This survey course introduces students to many of the enduring concepts in the study of biology. These include biochemistry, cellular structure and function, energy transfer, genetics, biotechnology, ecology, and the core theme of the discipline: evolution. Attention is paid to how each of these topics has applicability to humans and to the world around us. Emphasis is also placed on key science practices including the development of testable hypotheses, and implementing original, student-designed experiments. Thus, the laboratory component of this course is a central feature of the students’ experience. Students are also challenged to think critically and to explore the ethical ramifications of many issues facing society today. This course is a prerequisite for all upper level life science courses.

Conceptual Physics (406)

Conceptual Physics is a non-calculus approach to the principles of general physics. The first semester (fall) covers Newtonian mechanics, properties of matter, sound, and light with the second semester (spring) covering electrostatics, electric circuits, magnetism, and electromagnetic induction. While the concepts behind physical phenomena will be the focus of this course, students will apply mathematical concepts from Algebra I, Algebra II, and Geometry in order to problem solve.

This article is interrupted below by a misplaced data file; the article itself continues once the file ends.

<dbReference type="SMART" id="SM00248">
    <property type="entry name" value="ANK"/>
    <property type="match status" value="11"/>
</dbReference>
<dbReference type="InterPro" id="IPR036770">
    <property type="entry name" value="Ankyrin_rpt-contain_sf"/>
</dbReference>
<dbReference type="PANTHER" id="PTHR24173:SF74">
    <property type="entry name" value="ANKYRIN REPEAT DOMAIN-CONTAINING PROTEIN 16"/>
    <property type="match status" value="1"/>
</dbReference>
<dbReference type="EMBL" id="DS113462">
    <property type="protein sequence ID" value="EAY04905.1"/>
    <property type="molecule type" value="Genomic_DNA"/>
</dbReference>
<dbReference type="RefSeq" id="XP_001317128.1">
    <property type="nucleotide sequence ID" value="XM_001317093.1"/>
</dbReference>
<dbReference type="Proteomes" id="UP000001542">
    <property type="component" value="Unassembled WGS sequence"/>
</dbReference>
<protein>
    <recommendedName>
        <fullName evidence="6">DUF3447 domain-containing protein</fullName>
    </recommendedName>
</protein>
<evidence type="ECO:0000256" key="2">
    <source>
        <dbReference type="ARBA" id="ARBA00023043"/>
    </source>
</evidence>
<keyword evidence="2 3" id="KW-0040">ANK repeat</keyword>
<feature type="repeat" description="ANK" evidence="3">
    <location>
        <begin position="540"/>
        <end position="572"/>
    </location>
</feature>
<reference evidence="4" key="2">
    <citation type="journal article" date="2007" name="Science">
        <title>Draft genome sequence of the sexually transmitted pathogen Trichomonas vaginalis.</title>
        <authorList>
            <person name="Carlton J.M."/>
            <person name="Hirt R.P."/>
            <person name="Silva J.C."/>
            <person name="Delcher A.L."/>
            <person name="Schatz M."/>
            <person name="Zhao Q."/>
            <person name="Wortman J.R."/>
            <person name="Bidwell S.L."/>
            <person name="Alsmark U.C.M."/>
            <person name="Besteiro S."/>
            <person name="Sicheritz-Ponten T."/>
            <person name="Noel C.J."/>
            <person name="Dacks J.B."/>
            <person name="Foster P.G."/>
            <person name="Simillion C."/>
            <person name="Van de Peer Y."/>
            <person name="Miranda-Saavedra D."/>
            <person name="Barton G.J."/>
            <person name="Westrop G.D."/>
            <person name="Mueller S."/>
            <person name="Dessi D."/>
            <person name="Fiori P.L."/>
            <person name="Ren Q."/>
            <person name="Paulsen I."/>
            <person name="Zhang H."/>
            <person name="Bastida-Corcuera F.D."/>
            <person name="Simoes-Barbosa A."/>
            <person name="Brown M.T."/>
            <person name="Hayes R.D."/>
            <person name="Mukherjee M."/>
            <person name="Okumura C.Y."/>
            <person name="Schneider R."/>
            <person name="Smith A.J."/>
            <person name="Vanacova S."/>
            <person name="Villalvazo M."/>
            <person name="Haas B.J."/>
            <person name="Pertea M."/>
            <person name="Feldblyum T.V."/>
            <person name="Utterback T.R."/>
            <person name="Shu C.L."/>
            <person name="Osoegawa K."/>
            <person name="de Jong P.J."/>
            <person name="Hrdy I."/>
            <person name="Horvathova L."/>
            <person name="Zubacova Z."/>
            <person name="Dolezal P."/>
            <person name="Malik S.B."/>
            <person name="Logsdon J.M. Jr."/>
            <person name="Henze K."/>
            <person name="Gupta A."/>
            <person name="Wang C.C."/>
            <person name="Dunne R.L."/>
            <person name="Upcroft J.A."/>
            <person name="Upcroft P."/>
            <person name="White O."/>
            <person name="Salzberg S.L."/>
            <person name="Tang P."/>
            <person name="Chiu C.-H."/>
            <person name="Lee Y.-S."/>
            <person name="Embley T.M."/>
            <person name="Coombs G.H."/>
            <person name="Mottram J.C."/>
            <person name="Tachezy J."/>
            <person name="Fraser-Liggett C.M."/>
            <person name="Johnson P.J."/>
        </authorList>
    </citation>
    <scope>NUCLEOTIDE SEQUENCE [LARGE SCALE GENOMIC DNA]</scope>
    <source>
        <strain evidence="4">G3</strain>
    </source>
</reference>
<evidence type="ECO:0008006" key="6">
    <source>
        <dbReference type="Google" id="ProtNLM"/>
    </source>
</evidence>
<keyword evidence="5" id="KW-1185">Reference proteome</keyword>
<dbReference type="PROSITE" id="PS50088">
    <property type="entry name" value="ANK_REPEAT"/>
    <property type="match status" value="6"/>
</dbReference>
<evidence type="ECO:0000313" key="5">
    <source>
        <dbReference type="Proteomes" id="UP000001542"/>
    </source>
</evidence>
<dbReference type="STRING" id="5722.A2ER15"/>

Chemistry I (448)

The content of the chemistry course is explored thematically, embracing the six “Big Ideas” from the College Board. The foundational learning objectives are based in the first three big ideas (listed below). This course places a greater emphasis on inquiry-based learning, rather than factual recall. Students will be expected to develop advanced inquiry and reasoning skills, such as designing a plan for collecting data, analyzing data, applying mathematical routines, connecting concepts in and across domains, and completing projects that connect chemistry concepts to real world applications. Students will develop an understanding of the three representations of chemistry: symbolic, macroscopic (lab based), and microscopic (molecular level). Students will be ready for the study of advanced topics in subsequent high school or college science courses.